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What was the Worst Prediction of All Time?

In the June, 2015, edition of The Atlantic, results were posted from a question posed to the readers of the magazine. The question: “What was the worst prediction of all time?” Continue reading . . .

In the June, 2015, edition of The Atlantic, results were posted from a question posed to the readers of the magazine. The question: “What was the worst prediction of all time?”

The top five answers, as determined by The Atlantic, were:

(5) Darryl Zanuck, co-founder of 20th Century Fox, is quoted in 1946 as saying: “Television won’t be able to hold on to any market it captures after the first six months. People will soon get tired of staring at a plywood box every night.”

I’ll return to (4) in a moment.

(3) The third worst prediction of all time is attributed to President Woodrow Wilson who purportedly referred to World War I as the “war to end all wars.”

(2) It was British Prime Minister Neville Chamberlain who, in 1938, said this upon his return from a meeting with Adolph Hitler where he endorsed the Munich Agreement: “Peace for our time.”

(1) The worst prediction of all time, at least in the opinion of The Atlantic, comes from former Vice-President Dick Chaney. On March 16, 2003, he said this about the U.S. invasion of Iraq: “My belief is we will, in fact, be greeted as liberators” and “I think it’ll go relatively quickly . . . weeks rather than months.”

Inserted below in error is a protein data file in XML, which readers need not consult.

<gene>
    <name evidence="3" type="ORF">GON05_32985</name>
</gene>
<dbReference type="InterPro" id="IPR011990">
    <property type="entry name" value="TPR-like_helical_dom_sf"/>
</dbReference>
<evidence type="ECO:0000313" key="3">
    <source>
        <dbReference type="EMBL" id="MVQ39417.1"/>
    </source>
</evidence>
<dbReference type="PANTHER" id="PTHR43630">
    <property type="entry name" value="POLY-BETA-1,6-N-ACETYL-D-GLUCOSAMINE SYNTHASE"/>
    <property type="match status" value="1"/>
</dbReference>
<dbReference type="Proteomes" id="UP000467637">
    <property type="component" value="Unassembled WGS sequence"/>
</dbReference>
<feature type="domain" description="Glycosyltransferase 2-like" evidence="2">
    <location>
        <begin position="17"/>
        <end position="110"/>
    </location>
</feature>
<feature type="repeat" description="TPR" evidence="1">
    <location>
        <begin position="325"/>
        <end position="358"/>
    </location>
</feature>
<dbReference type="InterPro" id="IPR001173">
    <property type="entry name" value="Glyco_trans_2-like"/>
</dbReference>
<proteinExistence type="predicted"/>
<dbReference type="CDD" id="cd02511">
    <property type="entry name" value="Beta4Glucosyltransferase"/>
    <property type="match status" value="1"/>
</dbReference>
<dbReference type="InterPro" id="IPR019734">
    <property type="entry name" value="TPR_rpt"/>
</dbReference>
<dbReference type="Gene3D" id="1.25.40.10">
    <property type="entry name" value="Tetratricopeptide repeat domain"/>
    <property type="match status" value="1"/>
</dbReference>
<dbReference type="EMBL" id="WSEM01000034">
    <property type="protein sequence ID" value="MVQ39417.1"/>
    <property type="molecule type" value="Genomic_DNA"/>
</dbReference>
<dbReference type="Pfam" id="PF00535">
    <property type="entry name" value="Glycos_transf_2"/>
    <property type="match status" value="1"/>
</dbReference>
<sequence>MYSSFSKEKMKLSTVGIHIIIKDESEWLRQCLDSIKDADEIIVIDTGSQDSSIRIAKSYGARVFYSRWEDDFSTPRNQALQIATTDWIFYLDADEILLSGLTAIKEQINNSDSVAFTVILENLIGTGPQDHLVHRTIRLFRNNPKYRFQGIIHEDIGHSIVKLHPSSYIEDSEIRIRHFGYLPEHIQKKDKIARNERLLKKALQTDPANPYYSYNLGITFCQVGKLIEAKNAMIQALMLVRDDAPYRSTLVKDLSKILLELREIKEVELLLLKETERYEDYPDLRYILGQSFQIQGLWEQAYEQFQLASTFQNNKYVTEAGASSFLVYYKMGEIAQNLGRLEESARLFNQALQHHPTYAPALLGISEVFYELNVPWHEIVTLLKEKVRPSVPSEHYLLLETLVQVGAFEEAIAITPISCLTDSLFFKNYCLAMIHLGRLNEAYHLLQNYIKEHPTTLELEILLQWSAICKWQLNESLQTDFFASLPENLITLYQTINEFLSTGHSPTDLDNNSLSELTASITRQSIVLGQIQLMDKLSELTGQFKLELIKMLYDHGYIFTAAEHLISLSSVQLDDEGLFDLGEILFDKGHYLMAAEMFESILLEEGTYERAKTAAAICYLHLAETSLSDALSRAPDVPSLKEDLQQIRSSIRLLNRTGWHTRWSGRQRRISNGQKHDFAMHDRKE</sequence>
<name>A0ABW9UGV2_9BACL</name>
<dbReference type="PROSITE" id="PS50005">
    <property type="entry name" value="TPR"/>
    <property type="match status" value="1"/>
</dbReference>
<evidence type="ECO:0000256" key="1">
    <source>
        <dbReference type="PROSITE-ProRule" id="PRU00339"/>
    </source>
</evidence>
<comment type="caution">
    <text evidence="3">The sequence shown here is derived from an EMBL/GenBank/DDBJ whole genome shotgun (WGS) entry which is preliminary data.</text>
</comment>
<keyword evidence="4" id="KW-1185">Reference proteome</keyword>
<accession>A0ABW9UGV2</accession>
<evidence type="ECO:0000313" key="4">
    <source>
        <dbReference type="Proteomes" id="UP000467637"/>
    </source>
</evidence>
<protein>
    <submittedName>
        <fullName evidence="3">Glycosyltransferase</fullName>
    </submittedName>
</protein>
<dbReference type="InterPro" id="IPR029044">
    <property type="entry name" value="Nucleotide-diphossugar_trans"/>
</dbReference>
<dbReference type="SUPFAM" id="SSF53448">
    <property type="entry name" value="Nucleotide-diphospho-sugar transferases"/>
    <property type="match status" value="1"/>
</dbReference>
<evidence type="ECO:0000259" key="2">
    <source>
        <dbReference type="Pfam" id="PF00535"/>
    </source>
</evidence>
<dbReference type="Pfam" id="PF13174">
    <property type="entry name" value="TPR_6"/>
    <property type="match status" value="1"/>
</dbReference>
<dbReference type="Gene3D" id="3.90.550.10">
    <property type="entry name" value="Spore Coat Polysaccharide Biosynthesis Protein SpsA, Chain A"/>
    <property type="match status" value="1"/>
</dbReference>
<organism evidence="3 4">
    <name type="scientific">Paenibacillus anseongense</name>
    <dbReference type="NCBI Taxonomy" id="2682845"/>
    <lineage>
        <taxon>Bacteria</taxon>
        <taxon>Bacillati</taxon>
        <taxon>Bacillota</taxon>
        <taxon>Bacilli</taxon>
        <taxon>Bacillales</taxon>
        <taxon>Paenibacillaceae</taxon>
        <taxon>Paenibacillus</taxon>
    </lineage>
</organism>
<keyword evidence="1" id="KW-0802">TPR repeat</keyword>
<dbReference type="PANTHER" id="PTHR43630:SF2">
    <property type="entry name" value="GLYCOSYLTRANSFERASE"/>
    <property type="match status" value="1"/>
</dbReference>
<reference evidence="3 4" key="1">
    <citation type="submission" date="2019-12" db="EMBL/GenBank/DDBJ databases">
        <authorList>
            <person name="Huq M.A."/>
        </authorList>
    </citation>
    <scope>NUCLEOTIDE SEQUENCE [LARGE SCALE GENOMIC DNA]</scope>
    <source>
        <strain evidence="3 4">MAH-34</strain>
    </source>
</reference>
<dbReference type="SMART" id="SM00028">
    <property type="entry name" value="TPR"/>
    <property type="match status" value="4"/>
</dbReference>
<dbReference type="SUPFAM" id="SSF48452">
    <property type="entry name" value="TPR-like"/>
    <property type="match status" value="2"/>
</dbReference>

I’m not prepared to debate the relative merits of these examples. But what intrigued me was the “prediction” that came in fourth. (4) It was Jesus, who said in Matthew 5:5, “The meek shall inherit the earth.”

Needless to say, neither the editors of The Atlantic nor its readers nor the man who submitted this answer have any idea what Jesus is saying. But before we consider when this prediction will be fulfilled, and be fulfilled it will, it might help to think about what he means by the word “meek”.

Bobby Knight, former boisterous basketball coach at Indiana University, once said: “The meek may well inherit the earth, but they rarely get rebounds!” This comment reveals the common misconception of meekness: that it entails indolence, laziness, weakness of heart, a sort of mental and emotional flabbiness, perhaps a fear of expressing oneself forcefully, lack of aggression, a tendency to compromise when the truth is at stake. Others would identify meekness with a docile, dependent personality. None of this is true.

Although meekness is not weakness, it does entail a certain tenderness and sensitivity, a capacity to deal gently and compassionately with others.

One of the more essential elements in meekness is the willingness to allow others to say about us in public the same things we readily acknowledge before God in private.

The meek person is also a person who is not easily provoked: “Those who seek my life lay snares for me; and those who seek to injure me have threatened destruction, and they devise treachery all day long. But I, like a deaf man, do not hear; and I am like a dumb man who does not open his mouth” (Ps. 38:12-13). Simply put, the meek man or woman is deaf to unjustified criticism and feels no need to resort to self-defense.